May 25th, 2020

City continues exploration of helium

By Collin Gallant on September 8, 2018.

The City of Medicine Hat’s foray into helium exploration is still a work in progress one year after the esoteric leg of the petroleum division’s growth strategy was revealed.

On Sept. 6, 2017, the News erroneously reported that a volume of the inert, highly valuable gas had been found by city drilling crews.

Instead, administrators were only readying an exploration program aimed at finding the element that has a host of industrial uses in high-tech industries.

Of three wells drilled last winter and spring that had helium as a target, one proved positive, administrators said in a summer update.

But that’s still being examined to see if it would be profitable, and the goal of building a refinery in the city is still up in the air.

“In the first tranche of drilling … and one shows what we see as reasonable, if not significant quantities of helium, but the well’s not completed or tested as of yet,” Brad Maynes, the city’s general manager of petroleum resources, said this week.

“We’re still doing our homework before we complete it … the question is whether it’s economic to produce.”

The resource has been mined for decades and has recently seen increased interests according to officials with the Saskatchewan Geological Survey. After years of little to no activity prior to a run-up on world prices several years ago, there were 17 active rigs seeking helium in the province in July.

The city sees it as a niche off-shoot of its oil and gas division, but capitalizing on recent activity which could lure investment to the region and city as a refining base.

Underground collections of helium are elusive, and only profitable to extract and market when concentrations reach certain levels.

That profitable concentration is widely stated to be about one per cent of the well’s production, with the remainder being mostly nitrogen. The natural gas is captured in certain geologic strata — imagine non-porous rock shaped like an umbrella — as it migrates upwards.

It also attracts highly secretive, very competitive investors.

The News is aware of about half a dozen such companies, all but one privately held, meaning they aren’t required to report their activities to financial regulators.

One such company, the Wiel Group, announced last fall a plan to partner with the city to build a central hub refinery to Medicine Hat by 2019, but hasn’t provided an update.

Among the other helium players is Thor Resources, which works in deep southern Alberta and Montana.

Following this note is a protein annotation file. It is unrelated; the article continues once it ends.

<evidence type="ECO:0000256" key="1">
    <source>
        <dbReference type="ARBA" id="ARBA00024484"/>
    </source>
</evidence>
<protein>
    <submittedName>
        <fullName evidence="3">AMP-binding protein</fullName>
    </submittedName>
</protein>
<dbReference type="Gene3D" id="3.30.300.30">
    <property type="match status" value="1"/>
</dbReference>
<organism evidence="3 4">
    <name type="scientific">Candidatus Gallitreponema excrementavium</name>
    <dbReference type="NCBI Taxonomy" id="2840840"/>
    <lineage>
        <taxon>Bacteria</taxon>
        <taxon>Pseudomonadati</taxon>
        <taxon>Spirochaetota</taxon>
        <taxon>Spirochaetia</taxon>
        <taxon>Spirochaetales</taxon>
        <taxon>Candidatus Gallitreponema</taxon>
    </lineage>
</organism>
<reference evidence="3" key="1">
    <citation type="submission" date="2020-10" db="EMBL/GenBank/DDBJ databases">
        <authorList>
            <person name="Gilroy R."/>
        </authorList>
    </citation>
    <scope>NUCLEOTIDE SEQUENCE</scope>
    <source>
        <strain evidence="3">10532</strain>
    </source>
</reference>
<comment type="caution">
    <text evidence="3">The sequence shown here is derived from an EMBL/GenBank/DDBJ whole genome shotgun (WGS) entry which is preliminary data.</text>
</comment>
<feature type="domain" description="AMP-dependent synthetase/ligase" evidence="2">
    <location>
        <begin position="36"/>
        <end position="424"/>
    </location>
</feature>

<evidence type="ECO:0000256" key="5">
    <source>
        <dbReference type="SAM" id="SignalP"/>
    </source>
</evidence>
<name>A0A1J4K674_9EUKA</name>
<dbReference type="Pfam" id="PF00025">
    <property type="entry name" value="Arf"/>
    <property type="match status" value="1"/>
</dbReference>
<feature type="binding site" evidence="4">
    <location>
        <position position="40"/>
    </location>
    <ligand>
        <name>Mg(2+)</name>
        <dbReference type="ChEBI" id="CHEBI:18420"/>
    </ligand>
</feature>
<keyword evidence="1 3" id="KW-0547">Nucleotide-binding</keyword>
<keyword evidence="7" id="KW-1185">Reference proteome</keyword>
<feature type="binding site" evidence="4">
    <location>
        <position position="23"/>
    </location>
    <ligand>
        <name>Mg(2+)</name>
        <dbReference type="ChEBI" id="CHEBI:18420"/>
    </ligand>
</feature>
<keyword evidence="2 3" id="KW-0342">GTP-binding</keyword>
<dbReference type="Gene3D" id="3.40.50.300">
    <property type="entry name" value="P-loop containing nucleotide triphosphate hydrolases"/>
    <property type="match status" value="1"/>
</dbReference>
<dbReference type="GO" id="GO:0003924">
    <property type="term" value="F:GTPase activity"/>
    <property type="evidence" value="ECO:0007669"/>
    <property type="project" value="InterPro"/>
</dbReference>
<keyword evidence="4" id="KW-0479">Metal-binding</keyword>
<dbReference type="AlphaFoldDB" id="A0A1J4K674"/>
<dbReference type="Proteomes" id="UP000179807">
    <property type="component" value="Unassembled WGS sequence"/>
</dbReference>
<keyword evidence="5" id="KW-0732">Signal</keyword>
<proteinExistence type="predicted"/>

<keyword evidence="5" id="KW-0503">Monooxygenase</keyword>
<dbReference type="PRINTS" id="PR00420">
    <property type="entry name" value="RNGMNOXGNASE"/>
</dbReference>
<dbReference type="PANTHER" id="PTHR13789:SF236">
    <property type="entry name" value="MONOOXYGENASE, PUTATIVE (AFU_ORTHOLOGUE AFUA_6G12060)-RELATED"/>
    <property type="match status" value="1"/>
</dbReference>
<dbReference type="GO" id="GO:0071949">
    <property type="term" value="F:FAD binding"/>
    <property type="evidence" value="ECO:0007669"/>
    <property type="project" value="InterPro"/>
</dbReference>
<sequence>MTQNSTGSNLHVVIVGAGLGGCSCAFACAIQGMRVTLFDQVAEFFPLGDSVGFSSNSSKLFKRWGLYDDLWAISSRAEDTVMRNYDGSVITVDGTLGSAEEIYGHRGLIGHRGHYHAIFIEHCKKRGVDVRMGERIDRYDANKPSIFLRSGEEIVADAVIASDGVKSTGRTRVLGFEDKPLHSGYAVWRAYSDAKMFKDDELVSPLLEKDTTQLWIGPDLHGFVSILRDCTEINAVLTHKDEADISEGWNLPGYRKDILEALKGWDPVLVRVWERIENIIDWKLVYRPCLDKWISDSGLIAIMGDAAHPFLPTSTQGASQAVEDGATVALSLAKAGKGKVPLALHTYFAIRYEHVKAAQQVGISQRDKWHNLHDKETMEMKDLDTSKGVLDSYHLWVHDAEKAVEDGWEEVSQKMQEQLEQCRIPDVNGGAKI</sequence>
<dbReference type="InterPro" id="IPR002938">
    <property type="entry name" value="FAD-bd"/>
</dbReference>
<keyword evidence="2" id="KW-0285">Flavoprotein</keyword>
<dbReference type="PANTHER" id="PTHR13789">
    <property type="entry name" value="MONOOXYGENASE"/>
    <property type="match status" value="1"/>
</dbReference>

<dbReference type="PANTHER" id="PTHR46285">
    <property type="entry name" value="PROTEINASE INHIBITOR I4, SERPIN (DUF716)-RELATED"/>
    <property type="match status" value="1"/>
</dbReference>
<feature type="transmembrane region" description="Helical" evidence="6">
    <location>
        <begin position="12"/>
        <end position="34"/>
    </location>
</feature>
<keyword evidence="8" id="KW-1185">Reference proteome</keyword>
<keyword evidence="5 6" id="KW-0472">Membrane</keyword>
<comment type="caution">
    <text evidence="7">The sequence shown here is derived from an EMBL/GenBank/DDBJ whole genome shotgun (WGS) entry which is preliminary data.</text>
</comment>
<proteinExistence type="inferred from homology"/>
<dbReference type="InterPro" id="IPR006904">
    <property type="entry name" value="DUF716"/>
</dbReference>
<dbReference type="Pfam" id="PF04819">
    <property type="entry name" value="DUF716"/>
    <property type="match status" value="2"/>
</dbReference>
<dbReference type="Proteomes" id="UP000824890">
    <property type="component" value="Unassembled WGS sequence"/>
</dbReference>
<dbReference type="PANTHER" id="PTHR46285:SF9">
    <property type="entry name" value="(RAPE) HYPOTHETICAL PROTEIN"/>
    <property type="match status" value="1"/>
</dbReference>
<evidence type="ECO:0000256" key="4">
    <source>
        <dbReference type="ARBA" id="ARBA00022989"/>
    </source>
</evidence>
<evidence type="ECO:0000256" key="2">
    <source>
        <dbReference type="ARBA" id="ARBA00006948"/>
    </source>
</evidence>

The lone publicly traded company, Royal Helium, announced in late August it is taking its helium division private in a series of transactions that turns the public firm into a cryptocurrency miner.

Only one company, North American Helium, responded to News inquires about the state of the industry.

CEO Nick Snyder said his company is “fully focused” on three completed wells is has in the Battle Creek area, southern slopes of the Cypress Hills.

“We are very excited to finally bring this field onto production,” Snyder wrote in an email. “It has taken a great deal of work by our team to prove up a sufficient amount of helium reserves to justify the construction of a production plant.”

That could occur later this year, he said.

It would likely occur at of near the drill sites due the particular handling logistics of the element.

Due to the logistics of the gas, which must be trucked in special containers and can’t be sent through a pipeline, the production is gathered by facilities on site, then shipped for further refining.

That procedure has led city officials to believe they could act as a “catalyst” to bring together the companies as a syndicate to build or contract production to local refinery, known as a liquefaction plant.

Maynes said the city is attempting to keep communication open with private firms, but the nature of the sector, makes that difficult.

“It’s a very competitive business,” said Maynes. “But it’s a vision that we have for the group, given that (Medicine Hat) is well located, on a rail line and open for business … At such time as upgrading (facility is needed), maybe if there’s not enough (helium) individually to make that happen, perhaps collectively, there is.”

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